One of the most contentious periods in a divorce typically occurs during negotiations over the division of property and establishing support obligations. A shrewd divorce attorney is going to be someone who is well versed in not only the facets of family law, but who is aware of the tax implications in property settlements.
While the term “alimony” is commonly understood to be payments by one spouse to another for their support after separation, this term is very specific for purposes of income taxation. First and foremost, alimony must be in cash. While the term “cash” includes things such as checks and money orders, transfers of services or property (or use of property) are not treated as alimony. The transferor spouse receives no income tax deduction for the property transferred to their spouse and the receiving spouse does not report the property as income. Furthermore, there is no taxable gain or loss recognized on property transfers incident to a divorce.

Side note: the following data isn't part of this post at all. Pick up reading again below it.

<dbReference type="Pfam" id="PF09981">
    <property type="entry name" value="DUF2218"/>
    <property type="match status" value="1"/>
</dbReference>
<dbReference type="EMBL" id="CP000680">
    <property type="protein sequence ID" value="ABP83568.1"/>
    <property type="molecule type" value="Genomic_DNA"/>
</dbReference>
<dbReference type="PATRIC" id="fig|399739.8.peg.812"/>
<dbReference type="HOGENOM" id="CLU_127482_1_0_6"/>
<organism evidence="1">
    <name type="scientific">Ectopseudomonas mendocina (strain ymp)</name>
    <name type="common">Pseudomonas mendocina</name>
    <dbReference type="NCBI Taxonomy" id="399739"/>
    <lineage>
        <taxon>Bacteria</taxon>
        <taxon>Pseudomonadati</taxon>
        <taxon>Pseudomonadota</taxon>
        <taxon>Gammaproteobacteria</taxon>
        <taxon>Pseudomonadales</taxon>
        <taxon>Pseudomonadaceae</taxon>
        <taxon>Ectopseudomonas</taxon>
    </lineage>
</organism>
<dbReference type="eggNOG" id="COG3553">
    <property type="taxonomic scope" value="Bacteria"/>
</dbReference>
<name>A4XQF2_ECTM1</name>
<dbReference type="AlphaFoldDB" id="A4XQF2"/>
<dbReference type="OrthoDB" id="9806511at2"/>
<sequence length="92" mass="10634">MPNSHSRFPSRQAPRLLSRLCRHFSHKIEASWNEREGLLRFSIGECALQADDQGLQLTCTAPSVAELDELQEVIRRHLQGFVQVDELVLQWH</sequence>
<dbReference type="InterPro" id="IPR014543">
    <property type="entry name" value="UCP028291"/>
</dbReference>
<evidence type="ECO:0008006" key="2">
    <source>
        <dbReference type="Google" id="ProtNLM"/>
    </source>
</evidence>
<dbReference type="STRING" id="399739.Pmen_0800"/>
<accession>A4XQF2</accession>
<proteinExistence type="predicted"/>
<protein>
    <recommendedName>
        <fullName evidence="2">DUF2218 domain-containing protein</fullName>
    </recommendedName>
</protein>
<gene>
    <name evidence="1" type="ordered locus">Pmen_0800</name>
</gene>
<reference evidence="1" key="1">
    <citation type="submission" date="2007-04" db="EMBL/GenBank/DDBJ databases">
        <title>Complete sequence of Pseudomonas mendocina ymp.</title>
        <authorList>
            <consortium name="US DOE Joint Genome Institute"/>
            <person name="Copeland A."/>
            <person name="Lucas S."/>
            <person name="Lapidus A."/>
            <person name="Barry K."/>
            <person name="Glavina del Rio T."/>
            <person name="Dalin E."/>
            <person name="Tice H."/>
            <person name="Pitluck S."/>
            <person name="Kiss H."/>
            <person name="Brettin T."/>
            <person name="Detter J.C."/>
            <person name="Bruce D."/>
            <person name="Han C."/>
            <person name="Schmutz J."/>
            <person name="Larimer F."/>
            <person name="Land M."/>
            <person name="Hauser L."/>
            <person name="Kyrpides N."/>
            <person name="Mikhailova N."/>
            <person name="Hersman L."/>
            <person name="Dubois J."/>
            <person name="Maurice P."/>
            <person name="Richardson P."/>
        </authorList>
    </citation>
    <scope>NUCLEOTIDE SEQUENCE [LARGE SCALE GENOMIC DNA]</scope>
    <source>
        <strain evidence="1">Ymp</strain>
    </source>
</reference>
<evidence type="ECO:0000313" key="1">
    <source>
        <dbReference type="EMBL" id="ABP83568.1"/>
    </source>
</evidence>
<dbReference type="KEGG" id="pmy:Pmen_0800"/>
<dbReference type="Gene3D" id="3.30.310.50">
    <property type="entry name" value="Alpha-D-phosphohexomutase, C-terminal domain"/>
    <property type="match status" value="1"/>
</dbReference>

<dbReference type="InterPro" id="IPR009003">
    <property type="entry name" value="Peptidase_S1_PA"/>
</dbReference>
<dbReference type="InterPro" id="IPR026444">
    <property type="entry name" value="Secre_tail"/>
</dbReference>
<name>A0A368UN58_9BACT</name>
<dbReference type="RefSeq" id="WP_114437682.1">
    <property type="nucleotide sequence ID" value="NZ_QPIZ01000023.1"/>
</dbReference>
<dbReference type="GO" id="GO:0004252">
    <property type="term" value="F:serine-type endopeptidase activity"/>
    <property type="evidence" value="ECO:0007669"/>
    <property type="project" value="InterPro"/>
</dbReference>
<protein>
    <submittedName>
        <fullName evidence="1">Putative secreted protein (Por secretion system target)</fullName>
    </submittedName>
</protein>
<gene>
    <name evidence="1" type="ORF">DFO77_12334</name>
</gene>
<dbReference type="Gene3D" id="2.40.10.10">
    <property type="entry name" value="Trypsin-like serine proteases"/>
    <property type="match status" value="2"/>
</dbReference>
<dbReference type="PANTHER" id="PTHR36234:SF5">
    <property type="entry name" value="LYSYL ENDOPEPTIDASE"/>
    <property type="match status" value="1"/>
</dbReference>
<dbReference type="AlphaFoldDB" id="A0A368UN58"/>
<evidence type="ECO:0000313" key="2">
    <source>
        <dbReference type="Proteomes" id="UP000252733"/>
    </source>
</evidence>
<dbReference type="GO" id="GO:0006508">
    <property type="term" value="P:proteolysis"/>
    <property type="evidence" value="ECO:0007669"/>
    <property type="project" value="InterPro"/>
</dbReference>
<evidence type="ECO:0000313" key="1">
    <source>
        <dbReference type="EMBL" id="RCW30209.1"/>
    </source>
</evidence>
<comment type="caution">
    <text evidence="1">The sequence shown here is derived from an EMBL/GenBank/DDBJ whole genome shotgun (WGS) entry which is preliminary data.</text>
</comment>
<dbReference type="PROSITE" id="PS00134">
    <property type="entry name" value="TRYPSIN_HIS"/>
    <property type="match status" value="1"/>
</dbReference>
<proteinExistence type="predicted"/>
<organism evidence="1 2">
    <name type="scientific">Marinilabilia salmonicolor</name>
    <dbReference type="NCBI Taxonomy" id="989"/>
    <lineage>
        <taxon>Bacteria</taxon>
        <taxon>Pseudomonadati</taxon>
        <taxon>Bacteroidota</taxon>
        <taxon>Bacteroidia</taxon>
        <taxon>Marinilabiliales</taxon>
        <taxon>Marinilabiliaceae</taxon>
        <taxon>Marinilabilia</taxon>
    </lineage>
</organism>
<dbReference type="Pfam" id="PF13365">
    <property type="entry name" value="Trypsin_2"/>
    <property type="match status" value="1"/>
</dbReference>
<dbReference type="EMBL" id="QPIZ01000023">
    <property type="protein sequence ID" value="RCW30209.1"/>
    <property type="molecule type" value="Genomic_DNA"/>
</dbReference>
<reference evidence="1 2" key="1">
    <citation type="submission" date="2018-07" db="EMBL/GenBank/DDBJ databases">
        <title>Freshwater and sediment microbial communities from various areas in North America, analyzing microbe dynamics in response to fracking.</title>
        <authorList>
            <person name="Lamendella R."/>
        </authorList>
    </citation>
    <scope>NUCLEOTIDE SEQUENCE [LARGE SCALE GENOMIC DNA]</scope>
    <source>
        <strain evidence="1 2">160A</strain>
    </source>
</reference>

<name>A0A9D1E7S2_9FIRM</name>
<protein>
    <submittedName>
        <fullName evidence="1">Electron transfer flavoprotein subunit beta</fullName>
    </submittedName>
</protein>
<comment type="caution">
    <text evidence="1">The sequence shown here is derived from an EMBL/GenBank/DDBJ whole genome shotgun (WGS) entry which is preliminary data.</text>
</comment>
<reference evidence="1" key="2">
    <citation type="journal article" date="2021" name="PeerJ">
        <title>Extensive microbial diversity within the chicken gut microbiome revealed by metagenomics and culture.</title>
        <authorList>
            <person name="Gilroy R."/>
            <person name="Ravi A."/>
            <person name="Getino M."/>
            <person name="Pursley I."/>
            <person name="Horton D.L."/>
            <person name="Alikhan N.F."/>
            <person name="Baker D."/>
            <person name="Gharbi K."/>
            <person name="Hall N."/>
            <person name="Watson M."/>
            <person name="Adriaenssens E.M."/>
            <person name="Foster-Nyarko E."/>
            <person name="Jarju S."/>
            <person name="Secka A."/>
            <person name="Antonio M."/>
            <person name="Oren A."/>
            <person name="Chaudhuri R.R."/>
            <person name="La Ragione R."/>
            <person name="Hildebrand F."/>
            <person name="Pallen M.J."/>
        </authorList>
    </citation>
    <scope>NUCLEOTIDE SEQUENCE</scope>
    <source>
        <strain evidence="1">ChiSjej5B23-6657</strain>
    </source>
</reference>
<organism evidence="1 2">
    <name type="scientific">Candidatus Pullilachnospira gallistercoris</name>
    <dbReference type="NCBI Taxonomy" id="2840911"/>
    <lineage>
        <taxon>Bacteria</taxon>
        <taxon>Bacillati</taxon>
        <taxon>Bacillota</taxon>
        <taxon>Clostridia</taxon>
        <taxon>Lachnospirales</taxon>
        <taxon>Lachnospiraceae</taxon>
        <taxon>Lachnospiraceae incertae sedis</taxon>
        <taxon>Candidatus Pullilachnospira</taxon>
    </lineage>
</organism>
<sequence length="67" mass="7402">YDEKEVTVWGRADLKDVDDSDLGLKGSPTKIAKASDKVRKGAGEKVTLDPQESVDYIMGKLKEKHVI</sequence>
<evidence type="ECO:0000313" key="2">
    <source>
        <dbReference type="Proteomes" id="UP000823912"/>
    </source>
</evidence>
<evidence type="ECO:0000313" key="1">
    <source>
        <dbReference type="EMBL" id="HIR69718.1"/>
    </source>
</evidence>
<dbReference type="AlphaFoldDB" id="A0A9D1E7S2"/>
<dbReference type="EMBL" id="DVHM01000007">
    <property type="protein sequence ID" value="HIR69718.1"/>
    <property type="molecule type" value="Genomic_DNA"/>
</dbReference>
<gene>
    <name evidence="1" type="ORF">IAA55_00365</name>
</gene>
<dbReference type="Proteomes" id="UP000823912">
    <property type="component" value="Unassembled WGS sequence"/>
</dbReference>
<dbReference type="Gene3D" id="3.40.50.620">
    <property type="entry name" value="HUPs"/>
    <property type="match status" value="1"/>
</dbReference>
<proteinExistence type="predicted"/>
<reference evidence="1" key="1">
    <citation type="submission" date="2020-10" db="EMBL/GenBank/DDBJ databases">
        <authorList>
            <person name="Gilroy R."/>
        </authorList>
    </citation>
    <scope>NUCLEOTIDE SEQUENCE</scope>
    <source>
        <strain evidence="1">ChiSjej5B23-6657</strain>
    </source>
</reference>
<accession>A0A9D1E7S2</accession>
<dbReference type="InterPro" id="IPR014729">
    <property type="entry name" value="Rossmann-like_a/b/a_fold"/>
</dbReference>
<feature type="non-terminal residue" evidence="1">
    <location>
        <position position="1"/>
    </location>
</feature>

Since the reality of life is that a divorce settlement will hardly ever result in an all-cash alimony arrangement, an evaluation by tax and legal advisors of specific assets or tax strategies is recommended before heading to the negotiating table.
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